I was a teenage metalhead.
Dateline, 1992: It’s the first game of the season for the Blackford High School Bruins. It’s also my first game on the varsity, and I’ll be starting at outside linebacker and offensive guard. Kevin Whitesell, a senior, brings a giant boom box into the locker room and plays Megadeth’s “Symphony of Destruction” on repeat. Whitey is the kind of high school senior who looks like he’s 35 in terms of chest hair and beard growth. He’s the kind of high school senior whose approval you crave if it’s your first game on the varsity. He has a Camaro with ground effects in the “player’s lot” outside the cleat house. I will return to the locker room at halftime after an on-field fight, with my nose almost broken and gushing blood. I’ll sit stoically on the concrete while the trainer wipes away the blood and shoves cotton up my nose. Whitey will catch my eye and nod approvingly. I’ll be a man, minus the chest hair and Camaro.
I was a Megadeth from then on. Yes, the same Megadeth with the adolescent-looking, semi-scary album covers, the following of long-haired outcast-type kids and (now) long-haired outcast-type middle-aged men. I was a fan of Marty Friedman’s incredible guitar work, Dave Mustaine’s vocals, and primarily the fact that, as an athlete, there’s no better music to get you in the mood to bust heads.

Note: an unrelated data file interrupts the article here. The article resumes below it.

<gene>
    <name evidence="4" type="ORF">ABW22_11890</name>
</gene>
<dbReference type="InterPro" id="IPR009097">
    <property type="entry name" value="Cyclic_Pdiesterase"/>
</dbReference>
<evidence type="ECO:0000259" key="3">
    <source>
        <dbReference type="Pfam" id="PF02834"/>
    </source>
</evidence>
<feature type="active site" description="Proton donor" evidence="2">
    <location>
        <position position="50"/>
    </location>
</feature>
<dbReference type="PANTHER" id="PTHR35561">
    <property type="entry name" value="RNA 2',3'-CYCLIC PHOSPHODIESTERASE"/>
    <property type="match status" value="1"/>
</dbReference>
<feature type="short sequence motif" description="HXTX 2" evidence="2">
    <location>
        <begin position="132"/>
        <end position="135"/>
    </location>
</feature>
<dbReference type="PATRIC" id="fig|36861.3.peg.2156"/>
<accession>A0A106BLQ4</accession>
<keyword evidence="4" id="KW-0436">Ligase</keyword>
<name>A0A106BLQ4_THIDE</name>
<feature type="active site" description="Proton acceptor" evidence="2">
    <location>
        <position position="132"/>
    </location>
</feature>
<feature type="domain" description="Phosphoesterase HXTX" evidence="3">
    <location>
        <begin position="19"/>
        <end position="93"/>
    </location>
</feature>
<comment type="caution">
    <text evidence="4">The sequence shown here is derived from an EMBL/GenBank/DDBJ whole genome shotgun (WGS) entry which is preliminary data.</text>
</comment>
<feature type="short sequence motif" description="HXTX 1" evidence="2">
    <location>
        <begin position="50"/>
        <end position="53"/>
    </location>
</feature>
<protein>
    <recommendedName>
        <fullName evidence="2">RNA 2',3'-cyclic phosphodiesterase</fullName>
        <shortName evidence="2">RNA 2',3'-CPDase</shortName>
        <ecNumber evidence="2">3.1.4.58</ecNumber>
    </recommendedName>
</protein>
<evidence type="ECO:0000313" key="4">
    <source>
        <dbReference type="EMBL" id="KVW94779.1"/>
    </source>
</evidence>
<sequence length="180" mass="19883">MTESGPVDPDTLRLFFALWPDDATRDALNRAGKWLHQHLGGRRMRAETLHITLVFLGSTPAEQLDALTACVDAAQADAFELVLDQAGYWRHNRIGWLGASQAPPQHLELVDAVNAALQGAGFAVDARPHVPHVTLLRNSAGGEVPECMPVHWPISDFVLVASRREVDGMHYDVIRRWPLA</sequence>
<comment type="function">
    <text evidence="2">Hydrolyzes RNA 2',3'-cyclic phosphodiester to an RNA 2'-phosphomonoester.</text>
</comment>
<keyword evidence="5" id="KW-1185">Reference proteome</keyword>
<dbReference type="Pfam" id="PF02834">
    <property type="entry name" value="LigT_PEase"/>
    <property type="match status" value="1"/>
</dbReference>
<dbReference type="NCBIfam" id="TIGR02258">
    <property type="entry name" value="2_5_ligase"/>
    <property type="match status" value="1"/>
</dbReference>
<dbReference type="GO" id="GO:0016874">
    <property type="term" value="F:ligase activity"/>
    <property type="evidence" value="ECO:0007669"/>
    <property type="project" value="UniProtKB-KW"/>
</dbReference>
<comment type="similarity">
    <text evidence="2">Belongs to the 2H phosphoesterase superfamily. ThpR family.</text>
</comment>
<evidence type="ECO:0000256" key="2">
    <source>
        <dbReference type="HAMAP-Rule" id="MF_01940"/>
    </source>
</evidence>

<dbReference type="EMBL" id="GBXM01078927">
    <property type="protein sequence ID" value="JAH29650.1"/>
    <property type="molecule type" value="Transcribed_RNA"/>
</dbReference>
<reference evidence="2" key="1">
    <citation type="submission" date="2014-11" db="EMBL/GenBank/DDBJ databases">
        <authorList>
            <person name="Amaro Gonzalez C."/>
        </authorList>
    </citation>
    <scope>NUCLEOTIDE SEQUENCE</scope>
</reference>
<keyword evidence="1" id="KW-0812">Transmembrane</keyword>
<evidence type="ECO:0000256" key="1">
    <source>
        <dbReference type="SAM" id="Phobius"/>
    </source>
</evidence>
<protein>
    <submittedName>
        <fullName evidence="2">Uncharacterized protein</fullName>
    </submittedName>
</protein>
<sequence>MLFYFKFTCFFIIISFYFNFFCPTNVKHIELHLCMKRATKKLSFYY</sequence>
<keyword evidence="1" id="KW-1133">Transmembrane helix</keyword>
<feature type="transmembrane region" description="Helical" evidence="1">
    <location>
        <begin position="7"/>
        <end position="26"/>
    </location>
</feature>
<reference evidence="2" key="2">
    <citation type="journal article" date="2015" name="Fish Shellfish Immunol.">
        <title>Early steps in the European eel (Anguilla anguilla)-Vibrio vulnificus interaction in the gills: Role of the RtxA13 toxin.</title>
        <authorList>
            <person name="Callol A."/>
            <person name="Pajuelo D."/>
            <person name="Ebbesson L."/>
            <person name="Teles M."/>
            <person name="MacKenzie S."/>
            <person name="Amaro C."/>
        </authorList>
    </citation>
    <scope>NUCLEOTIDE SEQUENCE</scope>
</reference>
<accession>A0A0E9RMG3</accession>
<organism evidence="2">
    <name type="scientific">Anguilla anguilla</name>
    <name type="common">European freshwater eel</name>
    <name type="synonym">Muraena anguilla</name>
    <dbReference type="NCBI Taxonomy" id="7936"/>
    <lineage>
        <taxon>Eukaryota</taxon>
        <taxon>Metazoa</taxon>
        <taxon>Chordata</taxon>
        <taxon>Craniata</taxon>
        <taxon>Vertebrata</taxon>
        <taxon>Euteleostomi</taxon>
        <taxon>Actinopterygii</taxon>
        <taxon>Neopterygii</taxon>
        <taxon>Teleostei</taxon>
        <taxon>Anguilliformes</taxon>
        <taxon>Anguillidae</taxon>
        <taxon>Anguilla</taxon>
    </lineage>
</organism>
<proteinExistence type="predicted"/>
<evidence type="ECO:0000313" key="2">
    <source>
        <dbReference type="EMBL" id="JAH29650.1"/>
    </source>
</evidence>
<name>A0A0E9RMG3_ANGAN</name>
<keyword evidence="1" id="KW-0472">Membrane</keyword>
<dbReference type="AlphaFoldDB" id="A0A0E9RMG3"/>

Megadeth would be a part of my life through high school, through a brief college football career, and even into early married life. At that point my cultured wife would snicker at the Megadeth cover art and remind me that, developmentally, most people stop listening to Megadeth right around the time people stop asking you about the game on Friday night and stop asking you how much you can bench press. I was forced to go underground with my appreciation for the band.
Today, I teach at Cornerstone University (formerly Grand Rapids Baptist), which is pretty predictably “Christian college” in terms of how it looks (North Face), and what it listens to (CCM). I teach speech class, and in my 12:45 p.m. section I have a socially anxious student who sits in the far back corner of the classroom, has long hair, never says anything, and wears a different ’80s metal t-shirt every day. Needless to say he falls outside the typical Cornerstone profile. Needless to say, we became fast friends.
One afternoon Joel approached me nervously and asked, “Hey Professor Kluck . . . would you, ah, want to go to a Megadeth show with me . . . they’re gonna be at the Orbit Room in November.”
In Praise of the Dramatic Conversion